the best interview follow up checklist
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DESCRIPTIONKnowing how to follow up after one or more interviews can be confusing, even for the most savvy job seeker. Here is a checklist of things you can do to leverage your post-interview activities and gain interest from potential employers.
The Best Interview Follow Up Checklist
Original article by Mary Elizabeth Bradford
Knowing how to follow up after one or more interviews can be confusing, even for the most savvy job seeker.
Here is a checklist of things you can do to leverage your post-interview activities and gain interest from potential employers.
1. Find Out The Next Step
You must always ask what the next step is. One of the most discouraging situations is to believe an interview went well – only to hear nothing back from the company.
One way to hedge against this is to get a verbal commitment as to the next steps.
If the company says they will contact you no later than next Wednesday – you know you can safely follow up on Thursday if you have not heard back from them.
2. Don’t Think The Worst
If you have not heard back from the company you interviewed with, please don’t assume they are not interested in you and never ever act annoyed or defensive.
Leave short, friendly, professional messages confirming your continued interest.
3. Use Your Common Sense
Don’t pester – but be persistent. Try to use your intuition based on the people and the corporate culture you are dealing with to know how aggressively to follow up after a job interview.
Some companies love aggressive post-interview follow up, as it is part of their culture. Other companies might find it off-putting.
4. Leave A Great Follow Up Voicemail
You can say something like:
“Hi Mr. Brown, this is Mary Elizabeth Bradford. It’s Wednesday morning and I am following up on our initial meeting, and I'm very excited to connect back with you. I will be in the office all day today; my number is 212-555-1212. Thanks and I really look forward to speaking with you again.”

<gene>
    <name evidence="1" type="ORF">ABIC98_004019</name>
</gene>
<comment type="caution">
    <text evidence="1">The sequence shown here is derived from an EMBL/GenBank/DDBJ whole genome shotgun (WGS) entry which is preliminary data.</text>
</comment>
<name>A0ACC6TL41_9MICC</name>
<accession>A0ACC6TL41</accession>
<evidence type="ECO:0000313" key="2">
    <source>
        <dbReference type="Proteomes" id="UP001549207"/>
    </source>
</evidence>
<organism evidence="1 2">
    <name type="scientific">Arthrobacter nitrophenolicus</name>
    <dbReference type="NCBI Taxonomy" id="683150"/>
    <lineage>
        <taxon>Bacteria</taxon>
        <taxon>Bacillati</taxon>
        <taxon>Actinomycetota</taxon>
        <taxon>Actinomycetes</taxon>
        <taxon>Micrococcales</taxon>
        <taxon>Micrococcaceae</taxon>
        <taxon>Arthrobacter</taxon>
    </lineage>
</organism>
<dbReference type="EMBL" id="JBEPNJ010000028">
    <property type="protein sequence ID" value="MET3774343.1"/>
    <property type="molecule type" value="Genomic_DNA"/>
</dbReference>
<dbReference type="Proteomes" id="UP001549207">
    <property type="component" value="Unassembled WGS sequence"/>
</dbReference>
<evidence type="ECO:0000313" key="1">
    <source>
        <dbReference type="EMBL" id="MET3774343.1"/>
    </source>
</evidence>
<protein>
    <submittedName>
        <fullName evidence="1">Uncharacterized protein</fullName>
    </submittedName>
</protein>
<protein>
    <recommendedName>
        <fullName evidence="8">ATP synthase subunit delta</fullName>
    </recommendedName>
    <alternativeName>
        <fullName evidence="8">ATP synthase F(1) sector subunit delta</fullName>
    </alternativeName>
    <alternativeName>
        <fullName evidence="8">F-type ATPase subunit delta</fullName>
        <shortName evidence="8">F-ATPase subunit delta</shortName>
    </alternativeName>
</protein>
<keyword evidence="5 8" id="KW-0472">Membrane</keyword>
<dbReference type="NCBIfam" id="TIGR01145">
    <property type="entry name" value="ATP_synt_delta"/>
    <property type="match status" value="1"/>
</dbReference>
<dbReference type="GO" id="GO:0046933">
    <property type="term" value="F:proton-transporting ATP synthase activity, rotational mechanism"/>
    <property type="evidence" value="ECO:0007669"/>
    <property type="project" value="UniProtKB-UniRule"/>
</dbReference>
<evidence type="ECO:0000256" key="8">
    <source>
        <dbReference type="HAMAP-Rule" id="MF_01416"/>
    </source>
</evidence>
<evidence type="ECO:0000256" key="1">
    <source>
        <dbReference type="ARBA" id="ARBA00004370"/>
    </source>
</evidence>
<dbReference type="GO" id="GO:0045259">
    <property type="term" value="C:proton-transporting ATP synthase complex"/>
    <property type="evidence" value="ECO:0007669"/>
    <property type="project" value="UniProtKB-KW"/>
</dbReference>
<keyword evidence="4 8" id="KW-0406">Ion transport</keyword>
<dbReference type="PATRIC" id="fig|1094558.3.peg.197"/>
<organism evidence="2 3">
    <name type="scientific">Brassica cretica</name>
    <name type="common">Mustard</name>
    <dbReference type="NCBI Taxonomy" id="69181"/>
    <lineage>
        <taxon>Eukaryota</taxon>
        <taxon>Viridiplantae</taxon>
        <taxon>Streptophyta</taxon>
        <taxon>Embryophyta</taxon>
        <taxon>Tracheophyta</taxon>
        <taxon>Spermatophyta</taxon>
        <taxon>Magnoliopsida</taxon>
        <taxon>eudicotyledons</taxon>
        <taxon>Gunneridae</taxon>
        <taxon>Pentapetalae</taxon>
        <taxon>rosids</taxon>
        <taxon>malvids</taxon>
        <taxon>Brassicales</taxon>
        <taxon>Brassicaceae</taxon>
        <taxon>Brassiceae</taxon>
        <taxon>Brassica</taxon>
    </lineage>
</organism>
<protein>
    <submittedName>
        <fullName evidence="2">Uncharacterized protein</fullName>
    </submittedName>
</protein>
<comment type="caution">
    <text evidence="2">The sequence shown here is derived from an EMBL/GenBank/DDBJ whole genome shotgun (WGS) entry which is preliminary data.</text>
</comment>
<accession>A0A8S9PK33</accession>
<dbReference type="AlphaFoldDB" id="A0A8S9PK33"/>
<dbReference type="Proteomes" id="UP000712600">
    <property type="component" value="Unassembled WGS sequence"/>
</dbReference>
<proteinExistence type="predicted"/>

Don’t tell them you will call again if you don’t hear back from them. They may wait for you to do just that!
5. Send A Thank You Letter
I find that hard mail is much preferred over email for thank you letters.
The best way I have found to write powerful thank you/after-interview letters is to mirror, match, and repeat back a summary of key points you discussed in the interview.
To do this right, you will want to be taking short notes during your interview.
Primary things you want to pick up include:
● Their main challenges● The kind of person they are looking for● Anything positive they shared about you and your potential
Keep your letter short – under 200 words. Yes, you read that right!
6. Include A 'P.S.' In Your Follow Up Letter
Do you know what always gets read in a letter? The P.S. or postscript.
If you have occasion to write one, it’s a good idea. Just be sure what your P.S. says is meaningful enough. No soft statements like, “P.S.: Did I mention I am a team player?”
7. Send A Follow Up List Of Short Testimonials
References, endorsements, and testimonials almost always have a greater impact than any other piece of information we can give a potential employer.
That’s because they come from a third party perspective, which legitimizes you and authenticates what you are probably communicating with them yourself.
It builds trust very rapidly—more rapidly than any other way I know.
Suffice it to say—having a page of testimonials you can use as a “leave behind” or attach with a post-interview thank you letter is one of THE WISEST moves you can make in your job search. It will “seal the deal,” so to speak.
These tips have helped thousands of job seekers reach their career goals easier and quicker and I know they will help you too. I wish you every success in your job search.
Want to learn more about interview follow up?
Check out Interview Follow Up Tips, Scripts & Letter Templates For Cold Calls, Follow Ups, Thank You Letters, Networking With Companies & Recruiters.
Read The Original Article!
We hope you enjoyed this presentation!
Click here to read the original article by Mary Elizabeth Bradford on CAREEREALISM.com.